This is the final installment of the in-paper debate between Rep. Cathy Dahlquist, R-Enumclaw, and Sen. Pam Roach, R-Auburn – the two candidates vying for the 31st District seat in the state Senate.
The general election is Nov. 4. Ballots for the all-mail election are out now and must be postmarked by Nov. 4.
The third debate was to be two questions from the candidates to their opposition and a final summary of the candidate’s position.
Dahlquist is the only candidate who sent questions and a summary statement.
The parameters for the final debate were the candidates were to send questions to The Courier-Herald and the questions would then be forwarded to the opposing candidate.
Roach sent an email through her campaign staff, signed Citizens for Pam Roach, stating she would not be participating in the candidate questions. The previous week she had agreed to send questions but said she was too busy that week. The decision was made to move the candidate questions to the final debate to give Roach more time.
On Friday, an email was sent to Roach with Dahlquist’s questions, which had been received on time. She was informed it was well past deadline for sending questions but she could write a summary of her position for the final debate. It also was noted Roach was not obligated to answer any questions.
Following the email with Dahlquist’s questions, Roach’s campaign staff left a phone message that the senator would send two questions.
Her staff was told of the newspaper’s concern that it appeared unfair to send questions after the senator had seen Dahlquist’s questions. I stated I would look at the questions and decide how to proceed.
A Roach staff member responded that neither the staff nor Roach had looked at the questions, stating, “The format is very time consuming for her (Roach) given the rigid schedule she has to keep each day.”
As of the press deadline Monday, Roach had not sent a summary, questions or responses to Dahlquist’s questions.
Dahlquist’s questions involved a couple of hot-button issues that have cycled through the campaign from the beginning.
One of Dahlquist’s questions involved allegations of travel gifts Roach received on a trip to Azerbaijan during the last legislative session and allegations of “inflated reimbursements.” Dahlquist asked when Roach would “pay the taxpayers back?”
The Legislative Ethics Board dismissed the Azerbaijan complaint Sunday, writing there was, “lack of reasonable cause to believe the (Ethics in Public Service) Act has been violated.” The board wrote it was reasonable to conclude the activities were “sufficiently related to her legislative duties.”
Roach’s expense report became an issue during the August primary when Dahlquist’s campaign filed a complaint with the Senate administration.
Following the complaint, Secretary of the Senate Hunter Goodman and Keith Buchholz, Senate attorney, calculated Roach owed the state more than $4,500 for mileage and other expenses, which the senator paid back.
The Dahlquist campaign made a second complaint Sept. 25 to the Senate administration alleging further problems with Roach’s expense reimbursements.
A decision has not been released.
Buchholz wrote in an email to Chad Minnick with the Dahlquist campaign, “We treat seriously all accusations of misuse of public funds. Although I realize it’s easy to make certain assumptions and the allegations that flow from them, we are not allowed that liberty. We also are cognizant of the statutory prohibitions on our taking certain actions, particularly when that action is requested within a few weeks of a general election.”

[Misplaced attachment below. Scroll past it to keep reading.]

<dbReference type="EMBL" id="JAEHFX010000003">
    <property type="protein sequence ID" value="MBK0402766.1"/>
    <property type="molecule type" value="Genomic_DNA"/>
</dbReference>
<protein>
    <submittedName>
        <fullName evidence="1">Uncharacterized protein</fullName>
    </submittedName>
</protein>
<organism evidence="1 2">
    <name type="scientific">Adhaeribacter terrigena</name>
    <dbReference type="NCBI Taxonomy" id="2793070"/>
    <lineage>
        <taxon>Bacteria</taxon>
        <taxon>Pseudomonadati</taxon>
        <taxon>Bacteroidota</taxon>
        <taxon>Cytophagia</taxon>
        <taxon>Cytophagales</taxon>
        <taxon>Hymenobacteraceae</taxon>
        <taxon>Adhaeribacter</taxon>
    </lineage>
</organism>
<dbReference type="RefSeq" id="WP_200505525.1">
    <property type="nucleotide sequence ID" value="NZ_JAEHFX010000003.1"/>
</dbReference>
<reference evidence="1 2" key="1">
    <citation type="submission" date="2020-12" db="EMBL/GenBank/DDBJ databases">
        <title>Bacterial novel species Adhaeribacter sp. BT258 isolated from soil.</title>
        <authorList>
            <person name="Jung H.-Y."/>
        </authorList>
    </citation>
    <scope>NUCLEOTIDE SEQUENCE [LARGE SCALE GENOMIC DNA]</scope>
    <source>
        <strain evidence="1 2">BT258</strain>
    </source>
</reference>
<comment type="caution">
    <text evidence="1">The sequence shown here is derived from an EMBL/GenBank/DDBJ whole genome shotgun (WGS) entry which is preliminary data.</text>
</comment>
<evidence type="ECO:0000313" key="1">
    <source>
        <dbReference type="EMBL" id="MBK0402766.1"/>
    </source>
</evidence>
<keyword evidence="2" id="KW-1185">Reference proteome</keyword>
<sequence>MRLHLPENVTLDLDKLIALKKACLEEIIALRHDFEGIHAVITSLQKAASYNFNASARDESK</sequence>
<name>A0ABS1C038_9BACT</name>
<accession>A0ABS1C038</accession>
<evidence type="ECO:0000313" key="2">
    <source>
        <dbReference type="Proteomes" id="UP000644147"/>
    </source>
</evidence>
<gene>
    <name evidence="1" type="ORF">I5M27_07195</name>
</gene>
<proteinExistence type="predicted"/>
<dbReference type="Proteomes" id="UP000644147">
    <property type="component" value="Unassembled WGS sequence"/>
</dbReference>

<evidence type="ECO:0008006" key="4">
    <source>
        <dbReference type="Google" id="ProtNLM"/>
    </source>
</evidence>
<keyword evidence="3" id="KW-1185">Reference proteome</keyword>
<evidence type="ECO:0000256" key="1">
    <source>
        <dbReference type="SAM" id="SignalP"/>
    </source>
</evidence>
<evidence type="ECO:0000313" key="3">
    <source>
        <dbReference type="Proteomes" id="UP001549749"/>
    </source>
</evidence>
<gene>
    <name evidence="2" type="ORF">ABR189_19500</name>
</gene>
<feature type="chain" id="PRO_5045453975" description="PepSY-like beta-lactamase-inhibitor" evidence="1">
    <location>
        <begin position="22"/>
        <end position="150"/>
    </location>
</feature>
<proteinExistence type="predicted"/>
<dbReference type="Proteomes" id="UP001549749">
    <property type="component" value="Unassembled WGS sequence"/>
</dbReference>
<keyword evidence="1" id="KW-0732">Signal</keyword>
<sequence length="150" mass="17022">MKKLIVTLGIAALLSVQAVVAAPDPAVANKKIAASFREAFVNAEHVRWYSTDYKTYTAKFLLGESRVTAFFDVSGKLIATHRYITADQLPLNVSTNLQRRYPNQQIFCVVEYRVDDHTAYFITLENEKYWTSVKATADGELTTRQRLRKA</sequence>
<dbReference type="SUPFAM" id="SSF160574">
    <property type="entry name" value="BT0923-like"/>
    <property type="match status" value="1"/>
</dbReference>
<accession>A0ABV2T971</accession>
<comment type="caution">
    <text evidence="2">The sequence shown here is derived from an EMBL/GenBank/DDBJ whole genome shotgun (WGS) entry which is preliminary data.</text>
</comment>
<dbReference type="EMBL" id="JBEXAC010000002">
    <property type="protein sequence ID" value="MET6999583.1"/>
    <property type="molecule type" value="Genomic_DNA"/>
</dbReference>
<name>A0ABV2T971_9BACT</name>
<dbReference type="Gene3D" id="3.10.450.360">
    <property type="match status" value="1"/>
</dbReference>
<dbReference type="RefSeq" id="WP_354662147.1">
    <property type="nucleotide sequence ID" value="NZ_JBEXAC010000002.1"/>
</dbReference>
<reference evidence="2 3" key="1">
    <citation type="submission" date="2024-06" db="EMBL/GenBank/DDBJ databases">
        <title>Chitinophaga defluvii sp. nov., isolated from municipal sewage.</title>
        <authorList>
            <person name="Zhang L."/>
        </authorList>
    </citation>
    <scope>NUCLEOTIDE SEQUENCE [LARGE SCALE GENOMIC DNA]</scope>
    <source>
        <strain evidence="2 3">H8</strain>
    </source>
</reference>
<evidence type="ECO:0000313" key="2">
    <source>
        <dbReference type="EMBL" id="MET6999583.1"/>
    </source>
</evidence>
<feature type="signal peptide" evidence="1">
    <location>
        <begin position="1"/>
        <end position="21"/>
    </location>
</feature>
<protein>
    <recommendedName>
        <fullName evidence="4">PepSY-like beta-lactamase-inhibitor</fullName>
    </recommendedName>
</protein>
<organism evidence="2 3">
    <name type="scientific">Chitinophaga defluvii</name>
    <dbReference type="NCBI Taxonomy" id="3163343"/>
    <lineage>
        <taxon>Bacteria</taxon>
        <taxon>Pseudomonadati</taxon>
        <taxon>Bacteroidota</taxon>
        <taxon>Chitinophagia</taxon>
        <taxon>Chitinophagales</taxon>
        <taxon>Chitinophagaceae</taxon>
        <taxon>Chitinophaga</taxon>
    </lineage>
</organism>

The other question Dahlquist sent involved Roach’s history in her caucus and with colleagues.
She wrote: “There is a well documented history of your abusive and demeaning behavior amongst colleagues, staff and constituents. In January of 2010, Senate leadership banned you from caucus for creating an intimidating, hostile or offensive work environment. In a public letter, they documented your pattern of abusive outbursts spanning your entire tenure as a state legislator. After 24 years, how will you respectfully represent your constituents?”
• Rep. Cathy Dahlquist Summary:
“I have been honored to be your state representative in Olympia these past four years. Political bickering costs the taxpayers precious resources needed in education, transportations and job creation. Voters expect results from their legislators and I have earned a seat at the table to do just that. Through cooperation and teamwork I am successful in getting things done for my constituents. My two-year appointment as the ranking member on the House Education Committee allowed me to increase education funding by over $1 billion without raising taxes. I was the only Republican selected to write and negotiate the education budget.
“My work has been recognized and celebrated by both labor groups and the business community. Being selected as the “Legislator of the Year” by the Fraternal Order of Police; “Guardian of Small Business” from NFIB; and “Cornerstone of Business” by Association of Washington Business has been humbling. I prioritize ensuring our community’s most vulnerable students are protected. For that I’ve been recognized with awards by Washington State Association of the Deaf, the Children’s Alliance, and the Career & Technical Education Association.
“Working more than 25 years in the private sector, for a fortune 500 company and owning a small business, politics hasn’t been my career. I bring the basic knowledge of how to use money wisely, how to prioritize needs and wants, and how to listen. With your vote, I will be the voice for the people of our district that has been missing in the Senate for too long.”